The Germans will attack with a fresh Volksgrenadier Sturm platoon. The American platoon is in very good shape, considering it has been attacked twice. They have had a rifleman and a squad leader killed. A man will be promoted from the ranks to fill the shoes of the squad leader and so one squad will be short two riflemen.

The promoted man has his base marked so that we remember he has a short command range and a single CI until he is fully accepted by the men of his squad.

The Americans placed a minefield at the edge of the wooded area in the last game and so that remains for this scenario.

In addition to the four entrenchments which were part of this map's initial supports the victory in the last scenario has allowed the Americans to strengthen the position. For this I have selected another minefield and intend to have this block the road. It should slow down any German attempt to make a rapid thrust for the crossroads as it will force vehicles to leave the road and traverse the soft ground, where they will risk bogging if they drive too fast. More importantly I'm hoping it may make a German tank turn and show its flank and that might just be the opportunity I need for the bazooka team.

The Germans receive five free moves at the start of the patrol phase but it's clear Dave is intent simply on establishing a position in the woods where his infantry can deploy into cover. 

We start with American force morale at nine and the Germans at eight. Before play begins I place the second minefield on the road.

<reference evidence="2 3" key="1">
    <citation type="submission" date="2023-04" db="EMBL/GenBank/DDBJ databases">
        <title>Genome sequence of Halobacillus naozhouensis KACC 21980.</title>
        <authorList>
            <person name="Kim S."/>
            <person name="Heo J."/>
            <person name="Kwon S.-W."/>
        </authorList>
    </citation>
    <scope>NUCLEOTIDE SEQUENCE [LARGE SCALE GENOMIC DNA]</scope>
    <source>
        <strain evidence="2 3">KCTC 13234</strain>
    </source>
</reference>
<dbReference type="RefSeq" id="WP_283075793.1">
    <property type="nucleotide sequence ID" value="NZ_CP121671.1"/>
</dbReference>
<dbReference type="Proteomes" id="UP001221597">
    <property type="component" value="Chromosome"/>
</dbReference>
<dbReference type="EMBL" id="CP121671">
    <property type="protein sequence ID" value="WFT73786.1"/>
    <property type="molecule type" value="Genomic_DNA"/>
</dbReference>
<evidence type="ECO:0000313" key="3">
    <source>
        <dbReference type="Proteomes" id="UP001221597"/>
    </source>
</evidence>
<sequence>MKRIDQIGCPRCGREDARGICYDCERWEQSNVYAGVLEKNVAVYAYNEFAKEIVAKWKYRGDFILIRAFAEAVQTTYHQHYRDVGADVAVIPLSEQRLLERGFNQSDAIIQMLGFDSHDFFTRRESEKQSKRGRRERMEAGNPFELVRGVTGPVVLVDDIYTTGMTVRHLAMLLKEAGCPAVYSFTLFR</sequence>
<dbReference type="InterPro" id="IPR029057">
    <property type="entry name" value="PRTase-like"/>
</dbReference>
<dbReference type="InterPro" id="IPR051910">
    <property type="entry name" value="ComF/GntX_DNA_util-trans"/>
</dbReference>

As I said earlier, I fully expect the Germans to have armour for this game, most likely two tanks and I'm not sure how I'm going to deal with those. The first time the Germans tried to take this map they did so without armour support and their infantry were badly mauled. The second time they had armour in support but allowed their infantry to become exposed to American fire and once again they suffered badly. This time I don't expect to see the German infantry take any risks and would be very surprised if their armour doesn't lead the way for this attack. 

That being the case, my plan is simple. I will stay concealed for as long as possible and wait patiently for the right circumstances for the bazooka team to make their strike. If there are two tanks I will need to find a way to eliminate one of those and then somehow for the bazooka team to survive long enough to find a way to take out the second. That's not going to be easy.

Given my plan is to stay concealed I'm not going to give a blow-by-blow account of the opening phases. Instead I will summarise the key activity, as it's all very one sided and carried out by the Germans.

The first sign of activity is the appearance of a lone Panther on the road. I don't like the look of it, but I'm not surprised to see it.

An engineer mine clearance team deploys into the woods by the minefield. 

The Panther is soon joined by a PzIV and the gunners of both tanks are placed on overwatch.  

They look menacingly up the table toward the American positions.

German squads begin to deploy in the woods, but they are all careful to keep back from the tree line and out of the line of sight of the Americans.

The engineers set about trying to clear the minefields, but don't have much success.